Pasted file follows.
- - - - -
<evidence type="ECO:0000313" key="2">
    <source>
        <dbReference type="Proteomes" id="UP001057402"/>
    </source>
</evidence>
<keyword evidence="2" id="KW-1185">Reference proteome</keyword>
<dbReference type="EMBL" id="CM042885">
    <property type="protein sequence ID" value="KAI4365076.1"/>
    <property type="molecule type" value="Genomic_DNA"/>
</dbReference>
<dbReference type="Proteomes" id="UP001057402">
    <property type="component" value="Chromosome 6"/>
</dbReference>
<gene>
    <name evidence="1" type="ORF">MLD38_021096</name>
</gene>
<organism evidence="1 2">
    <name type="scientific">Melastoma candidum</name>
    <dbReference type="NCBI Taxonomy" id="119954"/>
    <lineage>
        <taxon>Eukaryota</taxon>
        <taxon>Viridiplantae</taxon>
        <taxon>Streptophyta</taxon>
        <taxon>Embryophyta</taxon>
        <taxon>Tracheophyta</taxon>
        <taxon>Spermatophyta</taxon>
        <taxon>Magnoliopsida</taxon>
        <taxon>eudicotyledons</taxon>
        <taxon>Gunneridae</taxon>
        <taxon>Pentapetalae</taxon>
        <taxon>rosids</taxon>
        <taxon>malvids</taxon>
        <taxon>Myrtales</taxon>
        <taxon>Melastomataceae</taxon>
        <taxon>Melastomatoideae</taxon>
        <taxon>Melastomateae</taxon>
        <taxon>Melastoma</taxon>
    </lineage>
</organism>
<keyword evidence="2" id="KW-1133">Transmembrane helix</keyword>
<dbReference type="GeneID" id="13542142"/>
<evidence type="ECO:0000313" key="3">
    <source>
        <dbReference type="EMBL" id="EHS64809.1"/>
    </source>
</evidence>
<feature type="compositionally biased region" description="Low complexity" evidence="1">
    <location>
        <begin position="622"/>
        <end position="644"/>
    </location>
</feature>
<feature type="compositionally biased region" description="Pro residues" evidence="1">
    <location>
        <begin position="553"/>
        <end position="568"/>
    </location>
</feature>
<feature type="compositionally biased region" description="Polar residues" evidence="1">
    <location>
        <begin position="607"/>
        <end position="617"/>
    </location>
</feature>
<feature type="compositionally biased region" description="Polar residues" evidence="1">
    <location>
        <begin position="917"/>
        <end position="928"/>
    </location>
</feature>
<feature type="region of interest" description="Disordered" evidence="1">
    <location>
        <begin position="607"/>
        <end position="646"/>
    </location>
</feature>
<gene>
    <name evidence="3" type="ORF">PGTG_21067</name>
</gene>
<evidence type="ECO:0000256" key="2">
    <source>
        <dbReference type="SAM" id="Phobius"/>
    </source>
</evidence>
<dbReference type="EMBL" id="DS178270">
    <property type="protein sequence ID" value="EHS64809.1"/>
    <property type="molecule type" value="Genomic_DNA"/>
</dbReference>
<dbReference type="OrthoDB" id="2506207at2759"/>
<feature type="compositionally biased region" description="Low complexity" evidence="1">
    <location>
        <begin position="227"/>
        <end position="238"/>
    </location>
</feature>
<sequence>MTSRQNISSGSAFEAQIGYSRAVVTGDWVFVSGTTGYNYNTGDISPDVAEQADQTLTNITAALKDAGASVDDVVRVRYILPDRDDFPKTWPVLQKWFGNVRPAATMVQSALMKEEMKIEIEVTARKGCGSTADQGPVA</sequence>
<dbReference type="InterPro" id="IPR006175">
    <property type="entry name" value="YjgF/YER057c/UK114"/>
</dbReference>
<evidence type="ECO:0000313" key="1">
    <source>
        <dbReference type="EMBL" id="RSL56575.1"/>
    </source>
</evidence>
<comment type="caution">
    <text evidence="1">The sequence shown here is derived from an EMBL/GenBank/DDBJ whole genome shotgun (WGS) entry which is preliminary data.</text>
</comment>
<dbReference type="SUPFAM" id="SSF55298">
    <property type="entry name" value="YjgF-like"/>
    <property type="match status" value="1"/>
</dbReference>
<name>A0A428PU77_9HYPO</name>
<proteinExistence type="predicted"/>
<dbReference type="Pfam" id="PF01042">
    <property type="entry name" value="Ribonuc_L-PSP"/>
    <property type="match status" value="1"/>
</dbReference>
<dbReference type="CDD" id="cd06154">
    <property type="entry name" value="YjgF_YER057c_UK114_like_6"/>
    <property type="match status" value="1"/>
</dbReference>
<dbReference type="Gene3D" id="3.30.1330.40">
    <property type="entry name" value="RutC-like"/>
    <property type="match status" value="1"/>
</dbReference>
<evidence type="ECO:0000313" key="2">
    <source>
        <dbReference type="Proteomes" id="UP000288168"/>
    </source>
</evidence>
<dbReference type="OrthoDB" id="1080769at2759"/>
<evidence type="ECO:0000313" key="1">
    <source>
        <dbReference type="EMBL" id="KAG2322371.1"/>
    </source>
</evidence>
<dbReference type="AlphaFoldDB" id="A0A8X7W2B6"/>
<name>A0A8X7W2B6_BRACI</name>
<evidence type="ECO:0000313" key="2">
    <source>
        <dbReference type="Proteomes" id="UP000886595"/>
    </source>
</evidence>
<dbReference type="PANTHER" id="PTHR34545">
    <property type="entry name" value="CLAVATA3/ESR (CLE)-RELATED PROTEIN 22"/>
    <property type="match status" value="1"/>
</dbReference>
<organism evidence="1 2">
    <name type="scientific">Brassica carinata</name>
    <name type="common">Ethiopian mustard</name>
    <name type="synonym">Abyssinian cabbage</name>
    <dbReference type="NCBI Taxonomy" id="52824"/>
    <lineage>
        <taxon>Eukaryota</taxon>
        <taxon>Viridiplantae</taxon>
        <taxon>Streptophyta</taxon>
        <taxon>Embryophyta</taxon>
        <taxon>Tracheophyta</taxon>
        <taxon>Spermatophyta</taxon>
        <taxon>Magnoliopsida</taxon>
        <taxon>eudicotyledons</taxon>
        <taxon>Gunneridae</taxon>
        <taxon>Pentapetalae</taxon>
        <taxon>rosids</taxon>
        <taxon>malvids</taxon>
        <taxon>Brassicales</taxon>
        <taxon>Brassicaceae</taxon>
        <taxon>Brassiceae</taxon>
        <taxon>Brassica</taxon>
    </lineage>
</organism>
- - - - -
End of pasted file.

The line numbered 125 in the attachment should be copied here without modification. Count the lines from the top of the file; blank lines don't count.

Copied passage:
</dbReference>